English|Vietnamese

 

September 9, 1974 | Monday evening

On the Ritual for Requesting Dharma

Ven. Master Hsuan Hua  

 

The method we use here for requesting Dharma is unique. You won’t find it being done this way in any other bodhimaÜÉa in the world. Gold Mountain Monastery is somewhat different from Buddhism in the rest of the world. When the sutras are lectured in China , Japan , Thailand , or Burma , no one requests the Dharma as we do here. Even the Elder Master who visited us recently had never seen anything like our ritual for requesting the Dharma, and he went home thinking we were quite peculiar.

This is not peculiar; this is the method that was used when the Buddha was in the world. Before the Buddha would speak Dharma, someone would always request it of him. If no one requested it, the Buddha usually did not speak. He remained silent and entered samadhi. If someone requested Dharma, he spoke.

To request Dharma, you must first circumambulate the Buddha to the right at least three times. To circumambulate four or more times is also correct, because the more merit and virtue you create, and the fewer faults you have, the better. And so now we are returning to the ancient ritual of requesting Dharma, as it was done when ŚÁkyamuni Buddha was in the world.

Whoever requests Dharma should take your responsibility very seriously and see it as an extremely important act. If you do it well, then as a reward, in the future you will certainly be able to speak Dharma with unobstructed eloquence. You will be like Purnamaitreyaniputra, the Buddha’s disciple who was foremost in speaking Dharma and who had unimpeded eloquence. No doubt in the past he had always asked others to speak the Dharma and so as a reward, he himself became endowed with eloquence in speaking the Dharma.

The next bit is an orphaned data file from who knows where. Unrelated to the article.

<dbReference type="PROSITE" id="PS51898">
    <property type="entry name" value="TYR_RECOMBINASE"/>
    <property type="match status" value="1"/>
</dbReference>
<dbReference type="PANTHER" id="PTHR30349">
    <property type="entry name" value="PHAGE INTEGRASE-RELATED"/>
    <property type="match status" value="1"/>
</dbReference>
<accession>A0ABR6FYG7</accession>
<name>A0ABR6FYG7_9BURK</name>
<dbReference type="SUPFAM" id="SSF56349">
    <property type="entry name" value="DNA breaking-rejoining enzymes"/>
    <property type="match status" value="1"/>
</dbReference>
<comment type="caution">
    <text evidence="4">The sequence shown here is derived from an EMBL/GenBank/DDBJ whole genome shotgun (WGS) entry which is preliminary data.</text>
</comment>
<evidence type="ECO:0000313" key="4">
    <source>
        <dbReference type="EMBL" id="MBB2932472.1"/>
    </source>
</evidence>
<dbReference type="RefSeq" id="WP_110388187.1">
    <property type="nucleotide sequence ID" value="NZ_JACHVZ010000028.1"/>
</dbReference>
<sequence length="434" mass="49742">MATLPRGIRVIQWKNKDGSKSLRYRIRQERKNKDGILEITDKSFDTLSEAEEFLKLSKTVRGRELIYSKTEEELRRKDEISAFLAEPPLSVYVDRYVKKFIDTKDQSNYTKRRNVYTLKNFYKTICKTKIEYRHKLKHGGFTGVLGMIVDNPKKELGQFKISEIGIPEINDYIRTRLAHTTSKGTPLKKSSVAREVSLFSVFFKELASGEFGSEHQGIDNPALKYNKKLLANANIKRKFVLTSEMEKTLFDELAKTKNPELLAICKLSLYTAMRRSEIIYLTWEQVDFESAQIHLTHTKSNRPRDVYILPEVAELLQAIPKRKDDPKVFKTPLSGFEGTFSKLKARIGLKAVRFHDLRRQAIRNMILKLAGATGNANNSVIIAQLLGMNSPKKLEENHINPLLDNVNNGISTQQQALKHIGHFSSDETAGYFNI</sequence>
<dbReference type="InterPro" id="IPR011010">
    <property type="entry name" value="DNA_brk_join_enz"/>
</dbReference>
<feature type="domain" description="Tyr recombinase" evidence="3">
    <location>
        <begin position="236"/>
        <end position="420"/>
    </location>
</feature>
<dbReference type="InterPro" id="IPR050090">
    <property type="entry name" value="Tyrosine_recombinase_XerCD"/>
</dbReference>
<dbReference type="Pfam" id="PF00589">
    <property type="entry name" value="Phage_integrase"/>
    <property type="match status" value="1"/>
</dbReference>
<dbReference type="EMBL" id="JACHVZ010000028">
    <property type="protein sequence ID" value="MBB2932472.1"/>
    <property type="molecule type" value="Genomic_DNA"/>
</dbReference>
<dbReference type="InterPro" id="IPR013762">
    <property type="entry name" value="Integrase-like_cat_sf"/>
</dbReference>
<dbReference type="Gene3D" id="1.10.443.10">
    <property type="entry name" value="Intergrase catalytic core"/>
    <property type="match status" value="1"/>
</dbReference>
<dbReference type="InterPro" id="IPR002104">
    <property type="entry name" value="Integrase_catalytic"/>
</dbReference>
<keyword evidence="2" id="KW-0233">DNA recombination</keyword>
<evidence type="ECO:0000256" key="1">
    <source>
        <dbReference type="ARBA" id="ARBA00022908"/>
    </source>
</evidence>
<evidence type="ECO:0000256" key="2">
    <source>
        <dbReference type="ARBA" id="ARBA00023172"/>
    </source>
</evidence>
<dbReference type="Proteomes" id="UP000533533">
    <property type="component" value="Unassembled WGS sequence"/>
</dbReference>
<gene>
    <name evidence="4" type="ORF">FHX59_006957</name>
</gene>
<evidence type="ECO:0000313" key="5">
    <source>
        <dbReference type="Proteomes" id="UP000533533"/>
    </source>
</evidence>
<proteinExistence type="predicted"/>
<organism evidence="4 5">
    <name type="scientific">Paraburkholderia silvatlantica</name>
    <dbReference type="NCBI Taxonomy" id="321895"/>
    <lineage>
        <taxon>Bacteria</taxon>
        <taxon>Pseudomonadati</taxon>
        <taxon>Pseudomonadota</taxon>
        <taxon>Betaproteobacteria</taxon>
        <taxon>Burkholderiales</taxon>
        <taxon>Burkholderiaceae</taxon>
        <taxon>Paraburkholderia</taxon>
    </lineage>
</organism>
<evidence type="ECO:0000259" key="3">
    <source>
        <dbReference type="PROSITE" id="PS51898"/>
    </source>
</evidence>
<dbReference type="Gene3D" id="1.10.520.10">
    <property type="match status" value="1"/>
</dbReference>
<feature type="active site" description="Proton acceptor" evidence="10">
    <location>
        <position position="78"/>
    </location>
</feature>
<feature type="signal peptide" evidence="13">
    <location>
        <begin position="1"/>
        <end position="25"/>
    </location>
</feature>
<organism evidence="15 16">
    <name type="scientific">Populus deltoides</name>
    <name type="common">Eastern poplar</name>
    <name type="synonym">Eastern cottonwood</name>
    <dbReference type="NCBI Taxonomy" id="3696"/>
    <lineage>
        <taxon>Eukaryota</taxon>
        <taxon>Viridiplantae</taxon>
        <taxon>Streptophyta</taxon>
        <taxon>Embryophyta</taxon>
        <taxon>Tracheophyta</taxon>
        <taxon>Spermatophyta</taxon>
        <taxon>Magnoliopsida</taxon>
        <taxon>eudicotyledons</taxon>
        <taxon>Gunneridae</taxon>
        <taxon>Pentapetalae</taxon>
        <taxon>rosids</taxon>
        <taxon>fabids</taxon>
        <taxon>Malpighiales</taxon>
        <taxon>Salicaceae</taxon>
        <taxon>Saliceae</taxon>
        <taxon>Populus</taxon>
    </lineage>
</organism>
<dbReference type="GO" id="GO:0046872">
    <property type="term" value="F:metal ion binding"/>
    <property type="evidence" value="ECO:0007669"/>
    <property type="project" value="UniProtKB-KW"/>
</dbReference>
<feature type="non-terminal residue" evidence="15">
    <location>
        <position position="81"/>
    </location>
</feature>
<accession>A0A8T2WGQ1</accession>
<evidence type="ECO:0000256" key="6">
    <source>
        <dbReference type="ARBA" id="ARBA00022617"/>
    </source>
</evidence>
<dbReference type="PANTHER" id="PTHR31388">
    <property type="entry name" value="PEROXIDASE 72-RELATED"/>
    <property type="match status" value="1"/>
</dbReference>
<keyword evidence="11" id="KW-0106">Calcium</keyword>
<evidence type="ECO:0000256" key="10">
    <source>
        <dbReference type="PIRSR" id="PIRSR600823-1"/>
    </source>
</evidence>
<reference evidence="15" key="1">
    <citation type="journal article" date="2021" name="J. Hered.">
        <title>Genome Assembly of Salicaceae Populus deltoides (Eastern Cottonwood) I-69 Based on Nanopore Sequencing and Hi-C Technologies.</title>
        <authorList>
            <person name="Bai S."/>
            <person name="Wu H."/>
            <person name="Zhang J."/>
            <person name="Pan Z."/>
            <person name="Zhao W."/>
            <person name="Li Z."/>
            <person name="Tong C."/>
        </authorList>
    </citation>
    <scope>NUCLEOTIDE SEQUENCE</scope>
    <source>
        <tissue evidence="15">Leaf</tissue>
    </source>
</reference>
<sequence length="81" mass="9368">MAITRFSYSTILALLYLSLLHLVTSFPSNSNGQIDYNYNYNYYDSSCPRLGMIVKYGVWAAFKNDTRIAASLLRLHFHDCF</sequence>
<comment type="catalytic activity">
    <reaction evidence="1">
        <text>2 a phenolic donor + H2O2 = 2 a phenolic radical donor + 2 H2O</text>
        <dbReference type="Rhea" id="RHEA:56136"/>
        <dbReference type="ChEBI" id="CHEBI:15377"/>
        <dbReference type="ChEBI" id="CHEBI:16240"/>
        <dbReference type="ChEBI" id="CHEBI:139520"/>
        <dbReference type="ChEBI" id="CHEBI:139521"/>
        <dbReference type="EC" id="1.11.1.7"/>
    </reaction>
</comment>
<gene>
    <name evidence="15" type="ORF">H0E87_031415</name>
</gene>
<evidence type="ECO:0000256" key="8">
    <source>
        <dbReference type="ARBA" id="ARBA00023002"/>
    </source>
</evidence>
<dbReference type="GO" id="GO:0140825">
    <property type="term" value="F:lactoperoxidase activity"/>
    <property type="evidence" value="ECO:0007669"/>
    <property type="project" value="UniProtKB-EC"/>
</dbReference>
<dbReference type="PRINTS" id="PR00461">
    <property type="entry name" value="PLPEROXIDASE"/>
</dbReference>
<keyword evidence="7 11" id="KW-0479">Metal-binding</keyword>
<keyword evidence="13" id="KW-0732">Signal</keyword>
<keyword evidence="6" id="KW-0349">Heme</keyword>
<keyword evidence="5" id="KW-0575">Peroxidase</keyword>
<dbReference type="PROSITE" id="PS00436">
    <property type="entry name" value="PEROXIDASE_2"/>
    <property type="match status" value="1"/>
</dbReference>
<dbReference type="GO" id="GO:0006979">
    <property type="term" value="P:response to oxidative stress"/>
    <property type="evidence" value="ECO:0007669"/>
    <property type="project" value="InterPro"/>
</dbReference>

The opportunity to perform the ritual for requesting Dharma is very rare. The person who requests Dharma should raise a stick of incense with both hands to the spot between the eyebrows, and circumambulate with eyes cast down, respectfully and single-mindedly thinking of how the Buddhas everywhere in the cosmos are receiving his request to speak Dharma.

I am lecturing sutras for you now. Whether I speak well or not is one thing, but it’s important to realize that I am representing the Buddhas and Bodhisattvas in teaching and transmitting some of the sutras; I’m not just speaking on my own. You, in turn, are just representing me in translating these explanations into Western languages. If you know how to listen whether I lecture well or not, then: “General statements and detailed explanations all express the ultimate truth.” In other words, if you don’t know how to listen, then no matter how profound the lecture is, you won’t understand it. If you know how to listen, then even if the lecture isn’t very good, you will still be able to gain a thorough understanding of the principles.

 

Timely Teachings, pages 371 - 372.